Next stop, Punta Del Diablo, once a sleepy fishing village, has now become a prime summer getaway for Uruguayans and Argentines, and the epicenter of Uruguay’s backpacker beach scene. From the town’s centre, a sandy ‘plaza’ 200m inland from the ocean, small dirt streets fan out in all directions. Waves of uncontrolled development have pushed the village further inland and along the coast in recent years, but the stunning shoreline and laid-back lifestyle still remain. To avoid the crowds, come outside the Christmas-to-February peak season. When we got there, it was way off that period and although we were there on a weekend, the crowds were affordable and great fun to watch. Here we free camped right on the beach and all we needed to do was to put our chairs in front of the water and watch the crowds go by!!! Great fun!!! The last but not least destination in our Uruguay beach tribute was the National Park of Santa Teresa. This national park lies 35km south of the Brazilian border, is administered by the army and attracts many Uruguayan and Brazilian visitors to its relatively uncrowded beaches. We passed the Capatacia (park headquarters), where there’s a phone, post office, market, bakery and restaurant, and headed straight for the park’s star attraction, the impressive hilltop fortress of Fortaleza de Santa Teresa. (The Portuguese started building the fortress in 1762 and the Spaniards finished it after they captured the site in 1793). After exploring different parts of the park, we headed to our final stop for the night at Playa Grande, a beautiful long stretch of sand that we had almost to ourselves. By the way, we didn’t pay here but as we found out later, it was probably by pure luck, as other overlanders told us later that day.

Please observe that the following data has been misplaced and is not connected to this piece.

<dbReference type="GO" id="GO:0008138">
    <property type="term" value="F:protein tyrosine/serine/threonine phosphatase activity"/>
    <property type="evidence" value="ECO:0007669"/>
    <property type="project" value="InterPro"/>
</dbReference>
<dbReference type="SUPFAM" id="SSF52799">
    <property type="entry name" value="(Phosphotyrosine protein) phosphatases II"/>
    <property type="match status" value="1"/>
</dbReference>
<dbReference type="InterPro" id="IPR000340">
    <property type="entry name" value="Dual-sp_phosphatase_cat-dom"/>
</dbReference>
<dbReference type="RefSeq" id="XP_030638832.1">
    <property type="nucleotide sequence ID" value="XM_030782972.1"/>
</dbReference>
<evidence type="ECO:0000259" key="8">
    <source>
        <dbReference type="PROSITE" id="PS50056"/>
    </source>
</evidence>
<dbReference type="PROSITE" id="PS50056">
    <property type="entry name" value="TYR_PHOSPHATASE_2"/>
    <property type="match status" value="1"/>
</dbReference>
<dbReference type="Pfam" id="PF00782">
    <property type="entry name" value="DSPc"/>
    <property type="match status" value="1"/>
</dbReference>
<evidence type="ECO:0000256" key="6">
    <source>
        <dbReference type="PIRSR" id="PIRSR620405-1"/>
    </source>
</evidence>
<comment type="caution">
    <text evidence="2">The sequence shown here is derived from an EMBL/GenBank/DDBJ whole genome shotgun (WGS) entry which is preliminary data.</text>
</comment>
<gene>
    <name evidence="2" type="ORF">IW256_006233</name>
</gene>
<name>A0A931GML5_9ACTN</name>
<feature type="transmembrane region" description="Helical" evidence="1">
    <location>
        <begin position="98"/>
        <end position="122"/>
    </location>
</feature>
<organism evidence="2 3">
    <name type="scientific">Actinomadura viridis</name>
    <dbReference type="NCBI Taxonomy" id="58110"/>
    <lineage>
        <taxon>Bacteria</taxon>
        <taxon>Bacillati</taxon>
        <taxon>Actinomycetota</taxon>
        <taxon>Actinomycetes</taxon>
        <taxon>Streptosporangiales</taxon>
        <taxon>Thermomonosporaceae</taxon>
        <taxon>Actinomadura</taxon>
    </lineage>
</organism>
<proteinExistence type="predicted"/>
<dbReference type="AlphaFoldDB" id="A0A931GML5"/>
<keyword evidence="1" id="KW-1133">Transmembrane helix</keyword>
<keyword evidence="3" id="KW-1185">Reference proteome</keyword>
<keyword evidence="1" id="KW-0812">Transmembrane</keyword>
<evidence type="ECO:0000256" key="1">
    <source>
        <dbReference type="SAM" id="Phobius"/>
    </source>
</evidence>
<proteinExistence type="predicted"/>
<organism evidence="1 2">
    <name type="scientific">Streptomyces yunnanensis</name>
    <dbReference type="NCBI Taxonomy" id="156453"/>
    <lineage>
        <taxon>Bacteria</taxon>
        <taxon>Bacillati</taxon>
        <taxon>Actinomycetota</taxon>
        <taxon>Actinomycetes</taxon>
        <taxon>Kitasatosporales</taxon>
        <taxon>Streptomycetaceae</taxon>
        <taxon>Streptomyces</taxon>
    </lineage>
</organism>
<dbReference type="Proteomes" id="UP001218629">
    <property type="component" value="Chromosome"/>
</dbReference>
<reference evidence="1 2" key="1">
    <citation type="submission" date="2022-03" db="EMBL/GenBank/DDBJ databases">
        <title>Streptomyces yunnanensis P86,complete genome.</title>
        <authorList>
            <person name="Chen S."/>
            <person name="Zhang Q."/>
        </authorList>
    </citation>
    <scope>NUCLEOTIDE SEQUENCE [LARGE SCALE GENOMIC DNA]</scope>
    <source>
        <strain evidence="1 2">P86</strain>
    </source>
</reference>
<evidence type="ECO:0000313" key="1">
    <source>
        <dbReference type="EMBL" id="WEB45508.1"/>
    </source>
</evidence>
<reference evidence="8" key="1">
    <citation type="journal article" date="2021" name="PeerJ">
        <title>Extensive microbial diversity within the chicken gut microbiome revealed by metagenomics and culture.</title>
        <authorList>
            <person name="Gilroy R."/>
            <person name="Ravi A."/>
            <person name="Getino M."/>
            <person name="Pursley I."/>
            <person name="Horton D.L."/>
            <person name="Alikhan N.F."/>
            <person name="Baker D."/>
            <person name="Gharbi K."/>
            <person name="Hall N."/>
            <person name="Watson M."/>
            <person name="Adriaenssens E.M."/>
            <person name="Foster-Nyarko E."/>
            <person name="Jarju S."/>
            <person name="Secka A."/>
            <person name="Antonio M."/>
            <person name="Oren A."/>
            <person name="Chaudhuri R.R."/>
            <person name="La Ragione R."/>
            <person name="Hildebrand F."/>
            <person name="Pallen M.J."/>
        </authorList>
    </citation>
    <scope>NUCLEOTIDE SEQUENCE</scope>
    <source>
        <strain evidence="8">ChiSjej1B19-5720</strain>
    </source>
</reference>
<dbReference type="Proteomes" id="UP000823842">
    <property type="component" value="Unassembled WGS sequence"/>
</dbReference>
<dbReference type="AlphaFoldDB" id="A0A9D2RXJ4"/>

The next day we crossed the Uruguay-Brazil border at Chui, a duty free city that its main drag is seared between the two countries.